Many children await her arrival the way they would a visit from Santa Claus and the Easter Bunny.

The Tooth Fairy is the pixie that visits kids in the middle of the night, leaving money for a recently lost tooth. This week, on Thursday, Aug. 22, we'll celebrate Tooth Fairy Day.

But what do we know about this mythical creature — and how much is she paying out for teeth these days?

A Norse beginning

The Tooth Fairy might have had its origins in early Europe, when baby teeth were buried to spare the child from hardships in the next life. Other Vikings are said to have brought their children's baby teeth into battle with them to bring them good luck.

WDAY logo
listen live
watch live

RELATED: The Monday Mark: what exactly is CBD and why is it so popular?

The first fairy might have been a mouse

According to 123Dentist, mice have been associated with the Tooth Fairy, particularly in Spain, Russia and Asian countries.

"The reason for the mouse being synonymous with so many culture’s tooth fairy tradition is the fact that rodents continue to grow their teeth their entire lives. Anthropologists consider a type of ‘sympathetic magic’ a way for believers to transfer good luck or traits to the child who lost the tooth," according to the website.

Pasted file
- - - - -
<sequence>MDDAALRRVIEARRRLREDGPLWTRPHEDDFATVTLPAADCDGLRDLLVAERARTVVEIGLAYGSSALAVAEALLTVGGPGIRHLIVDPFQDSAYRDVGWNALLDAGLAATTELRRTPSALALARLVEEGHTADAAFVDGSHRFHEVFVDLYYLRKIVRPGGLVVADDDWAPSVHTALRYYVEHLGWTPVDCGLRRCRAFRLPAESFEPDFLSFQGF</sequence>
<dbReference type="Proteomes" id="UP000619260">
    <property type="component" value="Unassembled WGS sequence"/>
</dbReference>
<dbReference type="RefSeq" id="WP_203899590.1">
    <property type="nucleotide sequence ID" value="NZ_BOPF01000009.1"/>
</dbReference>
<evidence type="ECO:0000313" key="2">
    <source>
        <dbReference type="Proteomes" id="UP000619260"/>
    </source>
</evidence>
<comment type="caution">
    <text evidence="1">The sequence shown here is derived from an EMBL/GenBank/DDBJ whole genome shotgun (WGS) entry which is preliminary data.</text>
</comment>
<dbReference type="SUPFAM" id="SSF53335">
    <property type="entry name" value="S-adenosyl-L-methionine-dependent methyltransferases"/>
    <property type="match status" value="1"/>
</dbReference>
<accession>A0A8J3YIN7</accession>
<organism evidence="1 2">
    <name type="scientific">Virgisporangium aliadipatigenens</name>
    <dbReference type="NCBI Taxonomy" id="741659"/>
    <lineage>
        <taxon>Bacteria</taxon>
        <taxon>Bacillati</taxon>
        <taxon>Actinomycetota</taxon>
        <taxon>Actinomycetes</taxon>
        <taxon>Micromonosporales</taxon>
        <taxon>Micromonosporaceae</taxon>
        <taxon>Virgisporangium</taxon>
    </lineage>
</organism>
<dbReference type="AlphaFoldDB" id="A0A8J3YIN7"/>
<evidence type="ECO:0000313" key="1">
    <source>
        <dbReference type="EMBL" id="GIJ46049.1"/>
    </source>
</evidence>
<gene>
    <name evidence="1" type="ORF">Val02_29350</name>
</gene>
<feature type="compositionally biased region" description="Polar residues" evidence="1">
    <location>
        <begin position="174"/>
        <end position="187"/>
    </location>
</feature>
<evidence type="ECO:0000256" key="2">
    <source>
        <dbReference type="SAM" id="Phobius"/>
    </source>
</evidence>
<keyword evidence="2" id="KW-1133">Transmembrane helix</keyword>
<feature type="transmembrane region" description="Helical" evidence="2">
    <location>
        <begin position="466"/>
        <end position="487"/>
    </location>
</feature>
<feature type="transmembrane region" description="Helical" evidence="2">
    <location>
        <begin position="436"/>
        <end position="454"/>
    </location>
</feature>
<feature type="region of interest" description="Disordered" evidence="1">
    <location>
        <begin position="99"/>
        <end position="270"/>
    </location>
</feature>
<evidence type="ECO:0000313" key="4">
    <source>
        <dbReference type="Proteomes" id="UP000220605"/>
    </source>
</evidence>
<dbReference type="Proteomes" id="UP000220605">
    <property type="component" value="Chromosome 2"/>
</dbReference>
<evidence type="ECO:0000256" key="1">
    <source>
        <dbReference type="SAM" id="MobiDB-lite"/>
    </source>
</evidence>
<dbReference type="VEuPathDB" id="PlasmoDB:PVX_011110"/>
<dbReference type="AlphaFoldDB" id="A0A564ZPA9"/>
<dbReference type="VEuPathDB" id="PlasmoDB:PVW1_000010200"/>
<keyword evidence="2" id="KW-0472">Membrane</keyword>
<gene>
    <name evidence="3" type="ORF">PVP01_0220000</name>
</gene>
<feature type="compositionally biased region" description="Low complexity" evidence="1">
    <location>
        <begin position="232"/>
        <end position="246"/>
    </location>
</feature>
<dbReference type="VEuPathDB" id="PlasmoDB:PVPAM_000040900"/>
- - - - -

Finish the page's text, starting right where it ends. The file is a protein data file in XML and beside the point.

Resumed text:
RELATED: The Monday Mark: The 'wrong way' pilot who knew exactly where he was going

Modern-day Tooth Fairy was born in the 20th century

A book about the Tooth Fairy published in 1927 is believed to have popularized the version of the magical creature we embrace today, a pixie-like young woman. As Disney started featuring pixies in their films in the mid-20th century, the Tooth Fairy maintained its popularity.

What is a tooth worth these days?

It might be one of the most-asked questions new parents have for more experienced parents: "How much is the Tooth Fairy supposed to leave?"

According to The Original Tooth Fairy Poll by Delta Dental, the average amount American children get is $3.70 for each tooth.

Other holidays this week

  • Monday, Aug. 19: Aviation Day
  • Tuesday, Aug. 20: Chocolate Pecan Pie Day
  • Wednesday, Aug. 21: Senior Citizen's Day
  • Thursday, Aug. 22: Pecan Torte Day
  • Friday, Aug. 23: Sponge Cake Day
  • Saturday, Aug. 24: Maryland Day
  • Sunday, Aug. 25: Banana Split Day